Non-church miscellany

This post is not about General Assembly. Neither is it about Presbyterians, or even Christianity. Thank you, blog readers, for sticking with me through some heavy PC(USA) polity and politics. Instead, this post is about three things (which, I promise, has nothing at all to do with the fact that some sermons have three points.)

1. Living in Grand Forks, North Dakota has its perks — no, really, it does. For example, for eight months out of the year you don’t have to worry about ice cream melting in your trunk on the way home from the grocery store. Actually, in seriousness, I’ve found another.

I receiving a parking ticket a few weeks ago for parking on the street outside our apartment on day the city does road cleaning. Having lived there for a year and unaware of the Monday no parking policy, I called the city to complain. Before I could get an angry word out, the nice guy I spoke to said, “Well, we’ll be happy to forgive your ticket. As a courtesy, the city council has a policy to forgive any questionable first time tickets, so let’s get this erased.” And in about a minute, we did.

2. You big city folks will not believe this next story. Yesterday I was working at the church in Hallock, Minn. and made a phone call. On accident, though, I switched the numbers and ended up calling the wrong house. About the same time I realized my mistake, I also realized I in fact knew the person at the wrong number. So we chatted for a while and actually set up a visit for the next day. Only in a small town do you have a five minute conversation with someone at a wrong number, then plan to get together the next day.

3. I’ve been playing in the Men’s Golf League in Hallock this summer — quite enjoyable. It’s an enormous contrast to my time playing two years ago in Scotland, most often on courses requiring fancy dress codes expecting the utmost manners possible. Let’s just say, the Hallock league is a nice breath of fresh air and I welcome the fact that, more often than not, folks are talking during my drives and wearing jeans and T-shirts. I’m loving it.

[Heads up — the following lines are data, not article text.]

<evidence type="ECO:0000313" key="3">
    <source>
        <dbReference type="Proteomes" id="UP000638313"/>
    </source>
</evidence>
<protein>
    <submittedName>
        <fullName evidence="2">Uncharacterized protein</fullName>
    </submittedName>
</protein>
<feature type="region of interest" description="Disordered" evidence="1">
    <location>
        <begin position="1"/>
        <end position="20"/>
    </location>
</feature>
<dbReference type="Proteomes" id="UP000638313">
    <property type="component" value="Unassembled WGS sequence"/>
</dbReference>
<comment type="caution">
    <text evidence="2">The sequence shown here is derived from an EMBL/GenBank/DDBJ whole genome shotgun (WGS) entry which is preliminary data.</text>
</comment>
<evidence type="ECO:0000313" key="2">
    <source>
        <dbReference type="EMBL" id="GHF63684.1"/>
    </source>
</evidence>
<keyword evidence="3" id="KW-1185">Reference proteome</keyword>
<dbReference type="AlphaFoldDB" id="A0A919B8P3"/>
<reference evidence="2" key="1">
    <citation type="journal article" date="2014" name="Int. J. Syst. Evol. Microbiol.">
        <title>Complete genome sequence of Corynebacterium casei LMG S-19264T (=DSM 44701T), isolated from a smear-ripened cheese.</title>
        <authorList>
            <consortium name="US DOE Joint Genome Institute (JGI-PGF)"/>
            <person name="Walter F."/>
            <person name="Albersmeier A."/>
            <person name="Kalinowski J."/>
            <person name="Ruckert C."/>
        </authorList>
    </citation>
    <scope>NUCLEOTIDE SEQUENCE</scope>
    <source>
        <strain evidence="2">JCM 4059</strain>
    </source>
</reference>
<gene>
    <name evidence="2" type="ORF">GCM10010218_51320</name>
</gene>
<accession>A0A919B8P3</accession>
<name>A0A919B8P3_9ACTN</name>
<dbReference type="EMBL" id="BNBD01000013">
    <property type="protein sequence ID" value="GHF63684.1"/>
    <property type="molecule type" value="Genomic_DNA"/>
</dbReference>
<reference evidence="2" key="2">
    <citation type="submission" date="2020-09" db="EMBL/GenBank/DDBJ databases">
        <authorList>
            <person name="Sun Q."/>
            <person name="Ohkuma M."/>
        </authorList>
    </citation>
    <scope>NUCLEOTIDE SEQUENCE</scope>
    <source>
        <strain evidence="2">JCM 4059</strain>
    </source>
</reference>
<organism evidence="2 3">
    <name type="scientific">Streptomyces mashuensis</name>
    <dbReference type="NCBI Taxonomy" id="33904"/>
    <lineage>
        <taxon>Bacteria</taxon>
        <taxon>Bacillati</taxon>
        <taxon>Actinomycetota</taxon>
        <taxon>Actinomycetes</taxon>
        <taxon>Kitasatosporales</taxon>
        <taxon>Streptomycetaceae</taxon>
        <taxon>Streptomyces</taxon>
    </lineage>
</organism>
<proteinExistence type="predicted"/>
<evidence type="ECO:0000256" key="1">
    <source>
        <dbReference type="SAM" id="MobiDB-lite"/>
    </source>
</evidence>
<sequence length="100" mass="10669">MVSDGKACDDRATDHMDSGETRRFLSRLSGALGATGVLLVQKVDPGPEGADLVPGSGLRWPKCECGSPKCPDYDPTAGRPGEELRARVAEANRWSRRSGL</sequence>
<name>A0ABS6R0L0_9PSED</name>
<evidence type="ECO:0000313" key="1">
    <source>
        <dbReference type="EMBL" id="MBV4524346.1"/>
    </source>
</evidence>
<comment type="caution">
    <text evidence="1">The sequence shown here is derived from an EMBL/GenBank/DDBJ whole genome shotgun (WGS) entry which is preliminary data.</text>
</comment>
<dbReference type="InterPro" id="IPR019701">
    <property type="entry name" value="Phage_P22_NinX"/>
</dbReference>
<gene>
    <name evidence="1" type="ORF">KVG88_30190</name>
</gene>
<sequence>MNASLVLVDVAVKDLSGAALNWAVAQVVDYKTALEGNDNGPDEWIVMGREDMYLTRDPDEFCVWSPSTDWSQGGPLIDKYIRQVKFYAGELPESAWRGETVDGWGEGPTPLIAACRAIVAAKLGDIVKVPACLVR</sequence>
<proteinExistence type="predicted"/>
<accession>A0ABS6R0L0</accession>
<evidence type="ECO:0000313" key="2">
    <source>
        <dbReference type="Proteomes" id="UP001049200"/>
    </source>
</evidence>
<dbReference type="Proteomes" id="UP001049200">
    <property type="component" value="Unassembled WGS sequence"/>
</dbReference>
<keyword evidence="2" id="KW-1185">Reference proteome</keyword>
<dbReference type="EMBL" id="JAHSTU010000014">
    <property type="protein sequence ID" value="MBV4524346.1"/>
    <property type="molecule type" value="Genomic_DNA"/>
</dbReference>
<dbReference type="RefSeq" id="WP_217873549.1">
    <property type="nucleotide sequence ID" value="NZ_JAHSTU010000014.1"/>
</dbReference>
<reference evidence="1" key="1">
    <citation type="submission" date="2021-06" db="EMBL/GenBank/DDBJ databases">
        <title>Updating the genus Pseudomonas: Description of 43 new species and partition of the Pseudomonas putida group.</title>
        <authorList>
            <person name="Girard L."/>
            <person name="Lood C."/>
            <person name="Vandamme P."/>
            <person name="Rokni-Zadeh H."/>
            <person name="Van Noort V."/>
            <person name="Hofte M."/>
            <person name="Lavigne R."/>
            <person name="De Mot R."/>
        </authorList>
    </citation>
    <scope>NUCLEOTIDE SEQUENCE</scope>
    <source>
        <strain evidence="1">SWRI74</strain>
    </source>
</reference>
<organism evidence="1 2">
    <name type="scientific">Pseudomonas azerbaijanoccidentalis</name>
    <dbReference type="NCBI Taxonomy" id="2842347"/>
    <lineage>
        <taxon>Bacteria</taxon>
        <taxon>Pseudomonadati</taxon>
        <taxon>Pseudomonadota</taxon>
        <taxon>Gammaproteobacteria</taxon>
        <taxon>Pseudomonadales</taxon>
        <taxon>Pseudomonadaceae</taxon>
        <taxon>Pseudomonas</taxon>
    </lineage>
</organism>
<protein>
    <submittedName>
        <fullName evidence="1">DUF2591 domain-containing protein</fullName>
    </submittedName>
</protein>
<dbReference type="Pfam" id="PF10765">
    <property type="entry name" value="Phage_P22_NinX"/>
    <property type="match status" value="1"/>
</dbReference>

No matter what you wear or how fancy your clubs, golf is a game of leveling. When you’re looking over a three foot putt, you either make it or you don’t, and whether your shirt is tucked in or belts a “golf belt” doesn’t matter one bit.  If for some reason you boast in your game, you’ve got to prove it week in week out.

Ok, that is all.  No promises re the topic of the next post, but, probably just like you, I’m contemplating a break from Presbytery polity.  I promise not to write on the weather, though…but now that I think of it, it is absolutely beautiful out there today :)

image by Henrique Kwong


  1. joan calvin says

    My first call was to a church in a village in MI. I left the back door unlocked all the time. The UPS man would open the door and put the package inside the house if I didn’t answer the door. My brother in law would send me wine and the UPS guy would sign for it if I wasn’t home (I didn’t have any minors in the house, so it didn’t matter.) Downside: the nearest Starbucks was 35 miles away.

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